Despite Cumberland County’s yellow designation putting the winter sports season on hold, Portland schools have seen an unexpected spike in interest for two sports.
Deering High School Athletic Director Michael Daly said Monday that swimming and Nordic, or cross-country, skiing have more students interested in participating than last year.
“We have over 50 kids in Nordic, we almost can’t take anymore because how do you manage that?” Daly said Jan. 11. “Especially virtually it’s a little hard, (but this year we’ve seen) our best numbers ever so there’s a silver lining.”
Cumberland County remains designated yellow according to the Department of Education COVID-19 grading system, which suggests there is an elevated risk and schools should consider additional precautions to prevent the spread of the virus.
Portland schools originally planned to hold a modified winter sports season before the county was designated yellow, but according to guidelines issued by the Maine Principals Association, if a county is designated yellow or red, no sports are allowed to be played there until it is “green” again.
Nordic skiing, swimming, cheering, ice hockey, and indoor track were all allowed to go forward with restrictions at city schools this winter. Additionally, Portland High School Athletic Director Lance Johnson told the School Board last month that school sports officials hoped to proceed with wrestling and girls’ volleyball by the end of February, and they were working on a plan for unified basketball.
Cumberland County was designated green from the time the state introduced the grading system in July until mid-December, and was again designated yellow on Dec. 31 along with Androscoggin, Oxford, and York counties.
The state is expected to update each county’s status again on Friday, Jan. 15.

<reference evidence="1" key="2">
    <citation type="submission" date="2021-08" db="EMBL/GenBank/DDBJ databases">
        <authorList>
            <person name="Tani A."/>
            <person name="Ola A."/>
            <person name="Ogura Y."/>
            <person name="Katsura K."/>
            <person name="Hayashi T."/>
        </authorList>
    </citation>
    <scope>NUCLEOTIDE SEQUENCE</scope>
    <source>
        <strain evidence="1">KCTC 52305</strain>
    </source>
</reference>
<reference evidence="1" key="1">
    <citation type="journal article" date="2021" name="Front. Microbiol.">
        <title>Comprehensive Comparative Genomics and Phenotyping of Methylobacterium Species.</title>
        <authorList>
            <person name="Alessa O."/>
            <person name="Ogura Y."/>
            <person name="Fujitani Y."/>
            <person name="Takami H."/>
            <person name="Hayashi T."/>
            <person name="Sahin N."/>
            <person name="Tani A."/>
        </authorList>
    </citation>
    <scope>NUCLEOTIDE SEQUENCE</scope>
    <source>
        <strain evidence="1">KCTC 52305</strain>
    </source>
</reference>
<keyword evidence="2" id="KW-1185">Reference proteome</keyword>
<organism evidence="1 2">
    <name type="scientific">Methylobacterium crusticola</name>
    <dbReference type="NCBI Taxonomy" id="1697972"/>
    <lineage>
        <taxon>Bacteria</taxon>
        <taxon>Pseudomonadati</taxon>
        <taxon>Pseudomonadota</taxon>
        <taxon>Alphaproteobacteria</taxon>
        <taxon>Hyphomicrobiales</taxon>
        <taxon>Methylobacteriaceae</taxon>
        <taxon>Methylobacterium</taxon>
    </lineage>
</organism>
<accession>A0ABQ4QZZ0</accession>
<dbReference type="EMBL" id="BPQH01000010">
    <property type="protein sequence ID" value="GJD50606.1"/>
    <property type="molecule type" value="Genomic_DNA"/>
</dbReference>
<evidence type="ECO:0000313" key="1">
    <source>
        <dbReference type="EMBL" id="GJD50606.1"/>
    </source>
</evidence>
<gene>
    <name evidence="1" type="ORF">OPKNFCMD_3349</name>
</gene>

Daly said the yellow designation came as Deering High School and Portland High School were finishing tryouts before Christmas, which thwarted sports officials’ plans to finalize teams and rosters.
While waiting on the next update, Daly said high school athletes have been participating in individual workouts monitored by coaches via Google Classroom, and have a weekly team meeting to keep students engaged.
Team rosters have mostly “finalized themselves,” Daly said, based on which students are completing the virtual skills workouts.
He said he believes the increased interest in Nordic skiing is not just limited to high school students, since Nordic skis and snowshoes are sold out “all over the state of Maine right now” due to people wanting to get outside and be active during the pandemic.
Daly said there has also been heightened enthusiasm for the city’s co-op swim team, which is in its first year and has seen a higher number of student swimmers than expected.
Too many participants for swimming could be an issue from a facilities perspective, he added, because social distancing requirements limit the number of swimmers who can be in the pool.
Daly said waiting for color designation updates every two weeks has been frustrating, especially because it is difficult to “maintain momentum and engagement of kids” for a sport when they need to practice remotely at home.
He also said, however, the district’s sports officials went through a similar process last spring, so they have experience with successfully operating sports remotely.
Additionally, he said he thought the 2020 fall sports season went “very well” and student athletes were “ecstatic” with the opportunity to play sports like flag football and outdoor volleyball. He thinks spring sports will go as smoothly, because the opportunity to play outside makes social distancing easier.
Portland will have to look to the MPA and the DOE for how to schedule games if Cumberland County is designated yellow for several more weeks. The state agencies cannot issue blanket guidelines for the state’s schools, Daly notes, because COVID-19 rates differ from county to county.
If the city schools cannot play winter sports until February or March, he said, it will be “better than nothing,” although teams may have to play condensed seasons with fewer games for sports like basketball, as soccer did in the fall.
Daly said watching the students be so excited to see one another at fall practices was gratifying, and many are “looking for an opportunity to connect” during the pandemic. He hopes winter athletes are able to have the same experience.
“The kids’ reactions when they would show up and see each other, I’ve never seen them so happy just to have a chance to connect with each other,” Daly said. “To be honest with you, it makes it all worth it.”